Student, Officers Address Campus Crime Concerns

Civil engineering major Patrick Whaley kicked off a crime prevention awareness meeting, held in the Student Center ballroom the evening of Thursday, Aug. 27. Officers from the Atlanta and Georgia Tech Police Departments addressed a standing room—only crowd at the hour-long event organized by the Student Government Association.

Recounting his own experience as a shooting victim in an armed robbery, Whaley wanted to deliver a message to students: "You are not invincible, and we must band together to be a strong community."

"At first I thought it was a prank," Whaley said, referring to the May 4 incident. "I didn't think anything could touch me. A lot of Georgia Tech students have a false sense of security. No matter how strong you think you are, if you give a 17-year-old a gun, he's stronger." Three suspects have been arrested in the incident, according to the Atlanta Police Department (APD).

Whaley called for the campus community to unite and use common sense. "We can't go walking around at 3 a.m. with full book bags," he said. "They [criminals] travel in packs-so should we. If you need to walk across campus, use the Stingerette or call a friend. We can all work together to make this campus as safe as we want it to be."

Georgia Tech Police Chief Teresa Crocker and Crime Prevention Officer Ian Mayberry addressed the crowd before answering questions from the audience. Crocker and Mayberry, stating that the major crime on campus is theft, wanted students to know that the department is not oblivious to the more serious crimes around the campus. "Learn from what Patrick said-there are people out there who want to make you their target," Crocker said. "A lot of the thefts [at Tech] are from people coming onto the campus."

APD Sgt. Reginald Moorman, a supervisor with the Zone 5 precinct-in which Tech is situated-provided advice and tips for off-campus students. While stating it was not his intention to spread fear among students concerning crime, he did want them to be aware and acclimate to living in a big city.

"We don't want you to be scared, but we do want you to be aware of your surroundings," he said. "If you go outside by yourself [at night], you become a target. Don't place yourself in harm's way if you don't have to [do so]."

Armed robberies on campus are down 43 percent from last year, and are down 20 percent in Zone 5, according to Mayberry. But, he acknowledged that perception equals reality for students. "Crime remains a part of our society," he said. "If you choose to be out at 3 a.m. and don't take advantage of our services, then you become a victim waiting for a perpetrator."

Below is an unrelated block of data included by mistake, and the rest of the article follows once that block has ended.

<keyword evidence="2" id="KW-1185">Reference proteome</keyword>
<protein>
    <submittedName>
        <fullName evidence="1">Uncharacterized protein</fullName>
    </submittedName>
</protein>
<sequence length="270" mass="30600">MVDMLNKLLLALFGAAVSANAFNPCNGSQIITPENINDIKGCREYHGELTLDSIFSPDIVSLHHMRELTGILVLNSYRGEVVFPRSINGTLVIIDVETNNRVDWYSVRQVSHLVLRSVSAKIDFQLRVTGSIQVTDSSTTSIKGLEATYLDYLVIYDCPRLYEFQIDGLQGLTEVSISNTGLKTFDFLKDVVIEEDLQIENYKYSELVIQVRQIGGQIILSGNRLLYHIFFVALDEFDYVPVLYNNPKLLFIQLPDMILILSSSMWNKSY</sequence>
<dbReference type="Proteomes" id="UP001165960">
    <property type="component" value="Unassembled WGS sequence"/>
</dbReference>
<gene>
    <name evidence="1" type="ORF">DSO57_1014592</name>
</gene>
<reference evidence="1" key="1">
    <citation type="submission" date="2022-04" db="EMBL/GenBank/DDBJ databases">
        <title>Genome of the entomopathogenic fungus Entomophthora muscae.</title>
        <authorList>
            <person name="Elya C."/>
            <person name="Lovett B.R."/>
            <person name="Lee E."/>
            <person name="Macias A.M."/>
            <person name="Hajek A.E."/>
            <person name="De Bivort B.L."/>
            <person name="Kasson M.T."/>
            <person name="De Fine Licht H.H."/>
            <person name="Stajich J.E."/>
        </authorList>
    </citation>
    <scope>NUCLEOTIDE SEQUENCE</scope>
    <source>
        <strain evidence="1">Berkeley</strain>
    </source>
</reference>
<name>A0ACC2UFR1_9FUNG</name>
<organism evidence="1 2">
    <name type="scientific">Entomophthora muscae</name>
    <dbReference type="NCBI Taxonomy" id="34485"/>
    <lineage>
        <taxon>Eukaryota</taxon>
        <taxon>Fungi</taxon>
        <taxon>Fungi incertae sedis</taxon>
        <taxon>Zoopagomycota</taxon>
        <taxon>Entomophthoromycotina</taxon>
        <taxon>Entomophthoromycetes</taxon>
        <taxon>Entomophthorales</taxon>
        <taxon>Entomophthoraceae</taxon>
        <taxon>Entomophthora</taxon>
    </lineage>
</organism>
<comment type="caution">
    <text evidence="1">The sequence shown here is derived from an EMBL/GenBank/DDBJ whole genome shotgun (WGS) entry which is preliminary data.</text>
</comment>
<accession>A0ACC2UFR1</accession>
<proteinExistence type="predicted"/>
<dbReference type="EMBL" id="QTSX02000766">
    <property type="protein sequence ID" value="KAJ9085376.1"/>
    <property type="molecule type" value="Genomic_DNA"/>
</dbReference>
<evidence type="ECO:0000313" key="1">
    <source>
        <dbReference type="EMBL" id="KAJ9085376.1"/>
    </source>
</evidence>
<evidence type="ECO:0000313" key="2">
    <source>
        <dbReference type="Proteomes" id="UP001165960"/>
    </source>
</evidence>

Mayberry went on to suggest students with bicycles should invest in U-locks and that people should not leave laptops unattended in the library, in classrooms or in coffee shops. "We [GTPD] do our best to be everywhere in the area, but it's impossible. A strong community is the best crime deterrent there is," Mayberry said, echoing Whaley's sentiment. He also told students they could sign up for GTPD Crime Alerts and the Georgia Tech Emergency Notification System (GTENS) on the GTPD Web site.

Moorman advised off-campus students to ensure they have adequate lighting around their homes and surrounding areas, and work with neighborhood associations to become involved in crime prevention efforts. "Check with your leasing agents and make sure they are taking the steps so that you are safe," he said. "That's part of their job."

When asked what to do if one becomes a victim of a robbery, Mayberry said students should comply with what is asked. "These people typically want money or items," he said. "After an incident, get in contact with the police immediately. The sooner, the better." He cited an incident that took place in the early morning hours of Aug. 27, when two women were robbed after leaving a club. After the women called 911, both GTPD and APD officers were able to apprehend a suspect, which was positively identified by the victims. "Get a good description of the suspects-height, weight, facial hair, clothing-anything."

SGA members informed the crowd that the Stingerette Shuttle, which provides individual student rides across campus from 6 p.m. to 7 a.m., has expanded its program to include Home Park and Centennial Place. Punch cards offering 10 rides for $40 are sold in the Parking and Transportation Office, located at 828 West Peachtree St. Evening and weekend parking permits also are available at a reduced rate.

"Georgia Tech is the greatest place on earth," Whaley said. "We need to stand tall and stand united."

The Georgia Institute of Technology is one of the world's premier research universities. Ranked seventh among U.S. News & World Report's top public universities and the eighth best engineering and information technology university in the world by Shanghai Jiao Tong University's Academic Ranking of World Universities, Georgia Tech’s more than 20,000 students are enrolled in its Colleges of Architecture, Computing, Engineering, Liberal Arts, Management and Sciences. Tech is among the nation's top producers of women and minority engineers. The Institute offers research opportunities to both undergraduate and graduate students and is home to more than 100 interdisciplinary units plus the Georgia Tech Research Institute.

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